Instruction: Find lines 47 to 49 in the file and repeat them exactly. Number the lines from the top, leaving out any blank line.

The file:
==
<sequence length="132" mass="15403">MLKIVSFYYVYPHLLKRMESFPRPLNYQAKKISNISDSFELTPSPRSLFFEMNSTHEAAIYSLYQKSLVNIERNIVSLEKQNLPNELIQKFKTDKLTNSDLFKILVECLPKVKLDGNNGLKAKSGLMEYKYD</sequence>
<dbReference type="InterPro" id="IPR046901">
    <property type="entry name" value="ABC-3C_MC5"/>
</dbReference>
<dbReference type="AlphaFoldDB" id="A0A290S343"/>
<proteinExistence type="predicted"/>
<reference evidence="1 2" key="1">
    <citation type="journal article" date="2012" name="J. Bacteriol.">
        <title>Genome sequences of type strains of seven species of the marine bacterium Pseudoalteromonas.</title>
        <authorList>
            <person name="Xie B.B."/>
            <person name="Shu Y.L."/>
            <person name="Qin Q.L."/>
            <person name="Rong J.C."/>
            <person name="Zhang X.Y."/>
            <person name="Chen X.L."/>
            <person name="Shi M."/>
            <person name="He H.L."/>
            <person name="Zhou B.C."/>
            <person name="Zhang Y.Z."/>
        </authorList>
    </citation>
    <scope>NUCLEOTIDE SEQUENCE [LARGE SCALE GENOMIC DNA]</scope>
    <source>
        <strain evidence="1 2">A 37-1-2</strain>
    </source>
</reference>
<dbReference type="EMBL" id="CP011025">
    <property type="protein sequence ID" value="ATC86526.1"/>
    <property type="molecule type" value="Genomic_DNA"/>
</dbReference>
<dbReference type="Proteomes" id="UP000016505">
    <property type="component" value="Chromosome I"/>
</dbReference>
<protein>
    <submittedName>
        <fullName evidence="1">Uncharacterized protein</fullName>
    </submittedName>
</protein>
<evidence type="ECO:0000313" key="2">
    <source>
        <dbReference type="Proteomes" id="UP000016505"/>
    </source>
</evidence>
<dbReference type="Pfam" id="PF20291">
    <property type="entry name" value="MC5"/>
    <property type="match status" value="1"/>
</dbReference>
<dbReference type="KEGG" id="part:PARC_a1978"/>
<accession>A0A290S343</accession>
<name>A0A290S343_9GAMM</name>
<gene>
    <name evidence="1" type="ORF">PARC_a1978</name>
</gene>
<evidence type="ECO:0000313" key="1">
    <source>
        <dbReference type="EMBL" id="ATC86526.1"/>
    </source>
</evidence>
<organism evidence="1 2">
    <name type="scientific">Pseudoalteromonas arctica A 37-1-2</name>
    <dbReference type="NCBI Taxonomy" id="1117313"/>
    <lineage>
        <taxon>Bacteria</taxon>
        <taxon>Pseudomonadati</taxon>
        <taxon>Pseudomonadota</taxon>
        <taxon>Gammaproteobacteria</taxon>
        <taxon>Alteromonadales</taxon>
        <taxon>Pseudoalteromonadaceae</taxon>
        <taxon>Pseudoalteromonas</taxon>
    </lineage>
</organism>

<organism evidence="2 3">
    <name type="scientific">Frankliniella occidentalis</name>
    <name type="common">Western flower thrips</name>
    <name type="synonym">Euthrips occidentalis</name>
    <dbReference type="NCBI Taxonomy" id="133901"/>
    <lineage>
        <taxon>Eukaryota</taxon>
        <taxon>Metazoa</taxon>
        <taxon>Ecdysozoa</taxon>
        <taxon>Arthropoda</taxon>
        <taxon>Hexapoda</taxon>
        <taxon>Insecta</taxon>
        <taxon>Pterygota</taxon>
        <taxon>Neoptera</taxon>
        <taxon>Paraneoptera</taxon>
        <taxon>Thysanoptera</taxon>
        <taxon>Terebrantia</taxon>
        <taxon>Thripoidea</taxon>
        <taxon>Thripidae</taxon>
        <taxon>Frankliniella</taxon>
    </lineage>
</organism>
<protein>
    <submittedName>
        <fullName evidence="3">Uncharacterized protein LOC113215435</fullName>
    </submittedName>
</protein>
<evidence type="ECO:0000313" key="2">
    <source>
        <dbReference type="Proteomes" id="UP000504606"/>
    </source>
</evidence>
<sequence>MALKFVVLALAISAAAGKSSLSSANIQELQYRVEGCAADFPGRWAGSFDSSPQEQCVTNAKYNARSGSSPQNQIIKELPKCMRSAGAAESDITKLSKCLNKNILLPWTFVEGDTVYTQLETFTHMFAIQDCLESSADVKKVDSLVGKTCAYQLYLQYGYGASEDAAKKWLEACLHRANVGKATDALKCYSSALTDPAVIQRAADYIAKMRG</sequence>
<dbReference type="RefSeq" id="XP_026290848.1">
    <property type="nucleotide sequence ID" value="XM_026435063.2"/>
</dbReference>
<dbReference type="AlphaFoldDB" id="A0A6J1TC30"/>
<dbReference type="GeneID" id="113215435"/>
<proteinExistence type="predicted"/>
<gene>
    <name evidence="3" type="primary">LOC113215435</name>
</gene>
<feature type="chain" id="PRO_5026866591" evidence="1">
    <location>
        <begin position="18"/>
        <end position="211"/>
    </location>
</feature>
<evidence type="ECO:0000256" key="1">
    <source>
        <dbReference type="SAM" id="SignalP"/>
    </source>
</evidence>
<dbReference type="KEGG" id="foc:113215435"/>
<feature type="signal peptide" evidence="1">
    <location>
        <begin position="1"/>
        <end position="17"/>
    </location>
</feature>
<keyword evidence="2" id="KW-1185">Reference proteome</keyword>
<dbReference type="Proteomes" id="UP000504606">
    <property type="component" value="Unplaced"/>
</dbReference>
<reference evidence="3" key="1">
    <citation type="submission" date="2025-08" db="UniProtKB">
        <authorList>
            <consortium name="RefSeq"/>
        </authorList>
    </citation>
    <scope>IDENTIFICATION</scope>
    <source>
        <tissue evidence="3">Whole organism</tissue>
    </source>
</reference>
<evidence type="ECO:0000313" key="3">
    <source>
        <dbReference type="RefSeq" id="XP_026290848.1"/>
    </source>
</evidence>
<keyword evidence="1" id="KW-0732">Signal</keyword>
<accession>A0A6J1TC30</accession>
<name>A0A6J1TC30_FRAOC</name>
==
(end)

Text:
    <property type="match status" value="1"/>
</dbReference>
<dbReference type="KEGG" id="part:PARC_a1978"/>